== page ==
1831.] Foreign News.-Domestic Occurrences. destined for the army of Diebitsch, bas already re-echoed from the shores of the been seized. The inhabitants of Howno Bosphorus. It is said that a conspiracy has have risen against the Russian government, been discovered, the object of which was to and intercepted twelve pieces of cannon be overthrow the Nizam-Gedid, and re-estalonging to the Imperial Guard.
blish the corps of Janissaries on its former
footing. The usual expeditious mode was TURKEY.
resorted to by the Sultan on the discovery Accounts from Constantinople state that of the conspiracy, and between 700 and 800 the Turk is reforming all his institutions, beads were immediately disposed of, to serve and giving equal privileges to Mussulmans as a warning to his discontented subjects and Christians. An edict to this effect has generally. been issued, so that the sound of reform is
DOMESTIC OCCURRENCE S.
in Ireland ; secondly, the laws which affect The state of Ireland, particularly in the them, and the charitable institutioos, both western districts, is deplorable. The pea public and private ; and lastly, the remedial santry, driven to desperatiou by famine, and measures proposed by different witnesses. the neglect and harassing oppression of the In considering the last branch of the sublandlords, have resorted to acts of the ut- ject, the committee strongly recommend the most ferocity. In Clare agricultural pro- extension of public works and inland navigaperty, while it is yet in the earth, is devas- tion, upon the principle of loans repayable tated and burned to waste ; barns are burned, and adequately secured. On the subject of cattle houghed, and houses demolished. emigration, the Committee “ do not enterEvery species of midnight violence is carried tain the slightest doubt, that colonization into fearful execution, not from motives of might be carried on to a very great extent religious animosity or political rancour, but indeed, if facilities were afforded by the Gobecause the people want food; because verument to those Irish peasants who were thousands of human beings are driven ont disposed voluntarily to seek a settlement in from their wretched homes, and pursued by the Colonies.” Respecting the possibility the famine-cry of their miserable offspring of recovering the waste land and bog by More than half the gentry have fled their drainage and einbankments,-a proportion homes, and taken refuge in Liinerick or of the country estimated at 5,000,000 of Dublin. The remnant, who are bold enough English acres--the Committee considered it to stay behind, or so much in want of muney a matter of regret and surprise that so imas to be incapable of removing to any dis- portant an object, which, if it can be accomtance, are forced to barricade their houses plished, would afford a permanent demand and keep regular guard day and night, to for productive labour, has been so little proprevent surprise by the wretched and fero- moted; and they venture to recommend one cious peasantry. The last exploit of these or cwo experiments, on a limited scale, at desperate beings was the massacre of five the public expense, on an estate of the policemen, and that a few hours after the Crown, and which would require, according King's representative, the Marquis of An- to the testimony of Mr. Weale, only drainglesea, had set his foot within the county on age, roads communicating with the neighà journey of beueficent examination into bouring towns, and access to a supply of the wants and sufferings of the poor. In lime. Galway 5,000 Whiteboys attacked the house April 18. Mr. Luke Dillon, a young of Sir John Burke, the county member, man of respectable connexions, the heir to destroyed the windows, furniture, &c. and a large property in Roscommon, was tried at carried off several stand of arms. They Dublin, for the seduction and rape of a threatened to storm the town of Woodford, young lady named Frizell, the piece of Dr. and did actually plunder the habitations of O'Reardon, whose parents reside at Stapoother gentlemen besides Sir John Burke, lin, near Howth. It appeared that he lured making arms the chief purpose of their de- her from her uncle's, where she was residing; predation.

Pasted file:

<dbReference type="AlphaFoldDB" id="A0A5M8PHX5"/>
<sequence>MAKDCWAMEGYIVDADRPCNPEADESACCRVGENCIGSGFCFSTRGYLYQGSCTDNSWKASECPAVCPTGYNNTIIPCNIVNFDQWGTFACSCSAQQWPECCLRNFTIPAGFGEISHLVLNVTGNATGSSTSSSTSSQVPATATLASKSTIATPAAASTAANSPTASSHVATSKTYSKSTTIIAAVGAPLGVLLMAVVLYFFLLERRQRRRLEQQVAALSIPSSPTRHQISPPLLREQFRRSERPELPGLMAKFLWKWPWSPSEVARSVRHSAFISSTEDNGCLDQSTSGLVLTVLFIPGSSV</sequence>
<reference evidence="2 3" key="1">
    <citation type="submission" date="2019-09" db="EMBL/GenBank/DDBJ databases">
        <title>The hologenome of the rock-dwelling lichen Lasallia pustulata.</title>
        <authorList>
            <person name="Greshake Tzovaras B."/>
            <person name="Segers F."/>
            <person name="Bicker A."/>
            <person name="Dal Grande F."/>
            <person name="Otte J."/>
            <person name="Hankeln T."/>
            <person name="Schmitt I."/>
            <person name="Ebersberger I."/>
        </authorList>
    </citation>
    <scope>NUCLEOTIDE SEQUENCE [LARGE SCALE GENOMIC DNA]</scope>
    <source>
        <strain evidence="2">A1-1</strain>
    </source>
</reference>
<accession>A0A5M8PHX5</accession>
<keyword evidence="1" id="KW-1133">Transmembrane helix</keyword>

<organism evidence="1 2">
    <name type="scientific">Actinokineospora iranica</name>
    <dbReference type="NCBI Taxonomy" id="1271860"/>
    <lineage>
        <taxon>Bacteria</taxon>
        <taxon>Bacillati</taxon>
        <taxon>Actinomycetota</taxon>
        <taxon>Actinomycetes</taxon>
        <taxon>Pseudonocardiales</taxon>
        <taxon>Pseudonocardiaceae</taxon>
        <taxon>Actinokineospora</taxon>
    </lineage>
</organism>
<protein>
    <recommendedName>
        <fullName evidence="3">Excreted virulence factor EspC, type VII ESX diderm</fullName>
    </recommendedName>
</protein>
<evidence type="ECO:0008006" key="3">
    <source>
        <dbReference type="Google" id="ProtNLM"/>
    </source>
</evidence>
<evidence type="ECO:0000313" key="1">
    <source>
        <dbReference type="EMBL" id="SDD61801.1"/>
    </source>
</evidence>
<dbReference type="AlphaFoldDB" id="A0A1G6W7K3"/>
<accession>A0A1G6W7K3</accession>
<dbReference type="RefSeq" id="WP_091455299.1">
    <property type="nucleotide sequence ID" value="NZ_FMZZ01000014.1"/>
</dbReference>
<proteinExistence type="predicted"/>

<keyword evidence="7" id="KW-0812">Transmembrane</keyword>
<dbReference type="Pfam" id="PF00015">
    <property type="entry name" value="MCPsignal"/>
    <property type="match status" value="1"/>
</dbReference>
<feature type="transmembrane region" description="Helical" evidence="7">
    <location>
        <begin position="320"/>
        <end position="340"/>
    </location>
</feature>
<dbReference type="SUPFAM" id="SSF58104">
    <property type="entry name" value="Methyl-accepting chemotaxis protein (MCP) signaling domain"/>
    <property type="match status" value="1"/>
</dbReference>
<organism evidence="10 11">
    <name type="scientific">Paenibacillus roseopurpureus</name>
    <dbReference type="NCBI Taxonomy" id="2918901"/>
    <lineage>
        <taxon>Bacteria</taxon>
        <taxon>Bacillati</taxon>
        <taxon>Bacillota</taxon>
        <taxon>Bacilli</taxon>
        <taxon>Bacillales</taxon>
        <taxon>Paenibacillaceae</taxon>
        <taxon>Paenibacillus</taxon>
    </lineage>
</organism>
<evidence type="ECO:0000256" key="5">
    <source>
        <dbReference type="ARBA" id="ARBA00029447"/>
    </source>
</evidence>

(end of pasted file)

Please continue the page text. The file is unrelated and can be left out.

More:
and taking her to a house of ill fame, under The report of the select Committee of the pretext of sheltering her from the weather, House of Commons on the state of the he first stupefied by administering to her & poorer classes in Ireland, and the best potion, and then, when she was in a state of means of improving their condition, which, insensibility, forcibly violated her. The with the minutes of evidence, fills four folio young lady was the principal witness against volumes, contains an excellent summary of the prisoner, who was found guilty upon the facts and opinions bearing upon the three clearest evidence, and received sentence of great divisions of the subject; first, the ac- death, which was to be inflicted on the 7th tual state and condition of the poorer classes of May. The father of the young lady has
Gent. Mag. April, 1831.